Category Archives: Missouri Emerald Ash Borer

FALL COLOR

Predicting the peak of fall color can be difficult. Missouri is blessed with a great variety of trees, shrubs, and vines. Their leaves turn at different times, so Missourians enjoy a fall color season that may last four to six weeks. Sassafras, sumac, and Virginia creeper are some of the earliest to change, beginning in mid-September. By late September, black gum, bittersweet, and dogwood are turning.

The peak of fall color in Missouri is usually around mid-October. This is when maples, ashes, oaks, and hickories are at the height of their fall display. Normally by late October, the colors are fading and the leaves beginning to drop from the trees. Fall color is usually finished by the middle of November.

The progression of color change starts earliest in north Missouri and moves southward across the state. Generally, the color change is predictable, but it can vary from year to year. Much depends on the weather.

WHERE’S THE BEST PLACE?

You can enjoy Missouri’s fall color almost anywhere.

  • For spectacular vistas, choose routes along rivers with views of forested bluffs, and along ridges with sweeping scenes of forested landscapes.
  • On a smaller scale, drive on back roads, hike, or take a float trip under a colorful forest canopy on a clear, blue-sky day. Visit MDC Conservation Areas and Missouri State Parks.
  • Even treeless areas, such as prairies and roadsides, display beautiful shades of gold, purple, olive, and auburn with autumn wildflowers, shrubs, and curing, rustling grasses.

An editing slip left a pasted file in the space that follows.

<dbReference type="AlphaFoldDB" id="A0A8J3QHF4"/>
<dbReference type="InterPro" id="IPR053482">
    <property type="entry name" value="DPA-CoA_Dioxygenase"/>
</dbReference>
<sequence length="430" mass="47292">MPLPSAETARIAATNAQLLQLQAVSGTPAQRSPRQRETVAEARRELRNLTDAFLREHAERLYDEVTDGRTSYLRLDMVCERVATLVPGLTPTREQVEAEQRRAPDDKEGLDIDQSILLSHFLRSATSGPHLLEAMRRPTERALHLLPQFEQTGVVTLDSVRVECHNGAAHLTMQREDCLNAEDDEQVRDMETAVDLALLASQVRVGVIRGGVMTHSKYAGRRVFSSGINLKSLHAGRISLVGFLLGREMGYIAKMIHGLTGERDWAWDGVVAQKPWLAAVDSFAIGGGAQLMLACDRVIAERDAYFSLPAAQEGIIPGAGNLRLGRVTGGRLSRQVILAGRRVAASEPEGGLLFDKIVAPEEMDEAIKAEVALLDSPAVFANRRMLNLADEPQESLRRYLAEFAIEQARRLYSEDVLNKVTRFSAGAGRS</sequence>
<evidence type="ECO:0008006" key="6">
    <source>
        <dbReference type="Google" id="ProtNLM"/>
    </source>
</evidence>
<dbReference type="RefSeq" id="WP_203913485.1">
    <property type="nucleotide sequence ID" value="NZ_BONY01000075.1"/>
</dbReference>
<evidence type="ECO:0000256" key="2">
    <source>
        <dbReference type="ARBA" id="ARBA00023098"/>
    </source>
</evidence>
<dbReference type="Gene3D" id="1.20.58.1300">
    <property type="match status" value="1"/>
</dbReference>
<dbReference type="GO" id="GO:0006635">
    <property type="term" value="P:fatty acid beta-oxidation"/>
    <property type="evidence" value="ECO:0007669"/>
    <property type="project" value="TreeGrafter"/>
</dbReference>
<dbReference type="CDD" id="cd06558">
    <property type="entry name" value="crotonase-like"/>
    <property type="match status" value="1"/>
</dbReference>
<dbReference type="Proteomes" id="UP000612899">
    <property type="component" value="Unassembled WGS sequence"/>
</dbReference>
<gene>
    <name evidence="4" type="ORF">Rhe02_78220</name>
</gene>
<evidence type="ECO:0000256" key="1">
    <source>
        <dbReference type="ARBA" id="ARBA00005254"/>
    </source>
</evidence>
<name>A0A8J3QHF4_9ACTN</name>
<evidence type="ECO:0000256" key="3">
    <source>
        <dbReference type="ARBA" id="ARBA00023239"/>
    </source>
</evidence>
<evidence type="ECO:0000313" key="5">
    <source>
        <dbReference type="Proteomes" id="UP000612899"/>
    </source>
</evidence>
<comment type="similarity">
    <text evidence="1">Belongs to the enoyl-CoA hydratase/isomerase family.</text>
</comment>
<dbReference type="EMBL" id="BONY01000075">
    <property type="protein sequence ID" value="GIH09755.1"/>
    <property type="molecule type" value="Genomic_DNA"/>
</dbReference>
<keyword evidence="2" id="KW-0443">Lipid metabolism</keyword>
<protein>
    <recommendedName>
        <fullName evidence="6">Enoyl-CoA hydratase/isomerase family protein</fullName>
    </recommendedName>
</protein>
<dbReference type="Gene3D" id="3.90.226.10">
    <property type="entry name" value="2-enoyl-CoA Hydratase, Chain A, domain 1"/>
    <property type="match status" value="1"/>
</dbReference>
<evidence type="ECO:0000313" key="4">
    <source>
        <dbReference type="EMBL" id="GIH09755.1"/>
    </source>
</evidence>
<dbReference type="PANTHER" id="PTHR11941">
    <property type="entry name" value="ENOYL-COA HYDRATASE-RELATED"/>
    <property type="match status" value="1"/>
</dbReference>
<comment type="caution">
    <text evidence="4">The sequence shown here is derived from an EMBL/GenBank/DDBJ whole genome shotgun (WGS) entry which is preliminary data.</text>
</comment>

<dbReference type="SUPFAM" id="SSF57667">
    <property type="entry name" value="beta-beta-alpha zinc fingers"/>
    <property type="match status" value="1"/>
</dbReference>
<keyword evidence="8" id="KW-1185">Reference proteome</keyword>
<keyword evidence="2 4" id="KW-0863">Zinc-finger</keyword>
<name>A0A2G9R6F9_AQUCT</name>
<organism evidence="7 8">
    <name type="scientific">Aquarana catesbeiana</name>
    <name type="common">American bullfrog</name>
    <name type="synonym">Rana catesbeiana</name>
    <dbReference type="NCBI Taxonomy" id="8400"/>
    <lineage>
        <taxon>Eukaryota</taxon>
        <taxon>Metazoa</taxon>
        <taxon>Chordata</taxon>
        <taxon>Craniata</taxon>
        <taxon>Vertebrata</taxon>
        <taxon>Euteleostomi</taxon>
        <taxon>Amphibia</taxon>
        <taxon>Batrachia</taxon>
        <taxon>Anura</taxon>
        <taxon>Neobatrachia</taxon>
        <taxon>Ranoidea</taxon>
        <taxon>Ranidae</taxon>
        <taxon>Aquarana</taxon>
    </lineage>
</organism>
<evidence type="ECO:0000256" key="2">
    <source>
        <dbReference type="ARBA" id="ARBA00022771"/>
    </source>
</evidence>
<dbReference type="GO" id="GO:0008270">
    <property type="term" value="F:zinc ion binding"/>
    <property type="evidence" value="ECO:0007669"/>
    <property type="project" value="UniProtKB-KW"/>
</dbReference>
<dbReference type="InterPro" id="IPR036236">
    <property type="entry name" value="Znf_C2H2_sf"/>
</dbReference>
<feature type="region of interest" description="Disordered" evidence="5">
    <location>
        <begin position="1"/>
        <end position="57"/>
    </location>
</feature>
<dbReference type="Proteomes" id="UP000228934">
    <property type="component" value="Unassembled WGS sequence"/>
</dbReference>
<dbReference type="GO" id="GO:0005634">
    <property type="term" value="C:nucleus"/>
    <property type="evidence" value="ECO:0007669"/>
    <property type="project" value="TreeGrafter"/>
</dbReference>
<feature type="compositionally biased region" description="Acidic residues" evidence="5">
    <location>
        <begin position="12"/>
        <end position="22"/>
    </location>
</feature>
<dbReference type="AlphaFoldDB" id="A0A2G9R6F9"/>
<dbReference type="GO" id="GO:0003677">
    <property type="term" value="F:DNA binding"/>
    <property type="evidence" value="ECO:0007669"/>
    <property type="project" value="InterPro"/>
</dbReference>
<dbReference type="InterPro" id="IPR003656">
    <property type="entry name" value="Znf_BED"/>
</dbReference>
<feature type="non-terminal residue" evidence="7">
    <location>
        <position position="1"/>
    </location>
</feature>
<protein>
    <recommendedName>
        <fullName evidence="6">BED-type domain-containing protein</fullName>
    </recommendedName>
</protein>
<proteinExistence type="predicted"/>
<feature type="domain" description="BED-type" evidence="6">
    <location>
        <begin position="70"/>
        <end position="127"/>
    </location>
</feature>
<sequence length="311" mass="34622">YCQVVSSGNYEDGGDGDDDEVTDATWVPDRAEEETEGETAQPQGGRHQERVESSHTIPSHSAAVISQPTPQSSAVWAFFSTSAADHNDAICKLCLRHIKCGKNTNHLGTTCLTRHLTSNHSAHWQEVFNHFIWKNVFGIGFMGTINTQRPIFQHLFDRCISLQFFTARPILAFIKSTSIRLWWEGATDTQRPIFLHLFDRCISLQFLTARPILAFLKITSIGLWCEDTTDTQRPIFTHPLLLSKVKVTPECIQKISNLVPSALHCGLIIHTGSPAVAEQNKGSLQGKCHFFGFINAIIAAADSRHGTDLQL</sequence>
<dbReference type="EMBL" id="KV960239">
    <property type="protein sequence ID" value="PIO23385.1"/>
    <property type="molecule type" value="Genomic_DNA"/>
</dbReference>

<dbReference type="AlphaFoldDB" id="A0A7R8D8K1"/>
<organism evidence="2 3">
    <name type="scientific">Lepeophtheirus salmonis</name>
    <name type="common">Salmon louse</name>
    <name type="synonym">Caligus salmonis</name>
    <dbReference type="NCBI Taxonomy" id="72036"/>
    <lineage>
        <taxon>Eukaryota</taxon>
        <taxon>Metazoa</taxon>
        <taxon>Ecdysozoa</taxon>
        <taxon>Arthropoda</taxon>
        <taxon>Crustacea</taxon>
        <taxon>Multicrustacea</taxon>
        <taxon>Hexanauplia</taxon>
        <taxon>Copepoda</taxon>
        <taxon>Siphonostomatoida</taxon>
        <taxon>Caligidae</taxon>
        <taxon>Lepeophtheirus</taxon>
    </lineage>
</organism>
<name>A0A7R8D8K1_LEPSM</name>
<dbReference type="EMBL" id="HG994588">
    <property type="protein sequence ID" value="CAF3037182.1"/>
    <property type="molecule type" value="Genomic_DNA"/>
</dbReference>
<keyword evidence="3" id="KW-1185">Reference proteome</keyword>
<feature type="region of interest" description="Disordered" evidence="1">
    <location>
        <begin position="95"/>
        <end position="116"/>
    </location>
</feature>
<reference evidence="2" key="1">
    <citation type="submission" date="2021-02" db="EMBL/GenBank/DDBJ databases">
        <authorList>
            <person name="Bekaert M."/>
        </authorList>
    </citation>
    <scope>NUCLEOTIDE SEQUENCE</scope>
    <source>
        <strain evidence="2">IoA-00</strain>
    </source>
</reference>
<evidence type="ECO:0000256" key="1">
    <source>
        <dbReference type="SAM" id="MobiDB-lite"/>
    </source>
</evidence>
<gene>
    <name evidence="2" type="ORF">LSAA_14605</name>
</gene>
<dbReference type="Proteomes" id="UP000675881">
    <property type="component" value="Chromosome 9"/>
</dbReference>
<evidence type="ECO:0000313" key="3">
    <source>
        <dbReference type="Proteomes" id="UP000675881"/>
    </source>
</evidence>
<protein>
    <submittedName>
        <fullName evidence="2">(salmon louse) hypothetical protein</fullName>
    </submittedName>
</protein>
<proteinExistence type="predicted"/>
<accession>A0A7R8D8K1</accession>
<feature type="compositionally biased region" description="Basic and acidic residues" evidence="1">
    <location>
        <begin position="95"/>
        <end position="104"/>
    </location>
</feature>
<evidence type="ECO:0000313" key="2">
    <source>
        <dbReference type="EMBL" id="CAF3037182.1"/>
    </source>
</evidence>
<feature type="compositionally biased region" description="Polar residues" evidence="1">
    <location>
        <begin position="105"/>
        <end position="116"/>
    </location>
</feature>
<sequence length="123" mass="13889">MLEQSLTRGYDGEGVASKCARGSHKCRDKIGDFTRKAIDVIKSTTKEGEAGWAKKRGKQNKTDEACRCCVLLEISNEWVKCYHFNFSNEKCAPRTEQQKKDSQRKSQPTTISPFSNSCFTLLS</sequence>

• If you can’t get out of town, enjoy places with mature trees, such as older neighborhoods, parks, and even cemeteries.

Find events on your route

The Missouri Division of Tourism’s online calendar is packed with events happening all across Missouri this fall. Find those along your preferred routes.


MDC Discover Nature. (2019). Fall Colors. [online] Available at: https://nature.mdc.mo.gov/discover-nature/fall-colors [Accessed 26 Sep. 2019].

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Emerald Ash Borers

Emerald Ash Borers : Pest 101

Be on the lookout for emerald ash borers. The emerald ash borer (EAB) is a serious threat to ash trees in Missouri. This invasive pest will eventually kill unprotected ash trees. Many trees can be saved with the careful use of systemic insecticides. However, not all ash trees should be treated, and for many locations the start of treatments should be delayed. This guide will assist you in making decisions about protecting your trees from this invasive pest. Find more information at eab.missouri.edu.

In the Ozarks, we are proud of our trees. But a small insect is putting our beautiful ash trees at risk. The emerald ash borer is an invasive pest that will eventually kill unprotected ash trees. Treating your tree early can help save it.

Here are a few signs to know if emerald ash borers have affected your tree:

  • D-shaped exit holes about 1/8″ wide.
  • Winding, s-shaped tunnels just under the bark.
  • New sprouts on the branches and lower trunk.
  • Increased woodpecker activity on the tree.
  • Sparse leaves and/or branches dying in the upper part of the tree.

To identify when is the best time to treat or cut your ash tree, check out this PDF from the Department of Conservation.

 

 


 

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Jumping Oak Gall

Jumping Oak Gall FOREST HEALTH ALERT From the Missouri Department of Conservation

Tree species affected: White oak (Quercus alba) primarily, and some other white oak group species.

Concerns: Leaves on entire crowns of white oak trees turning brown in late spring. In some areas, whole hillsides appear brown.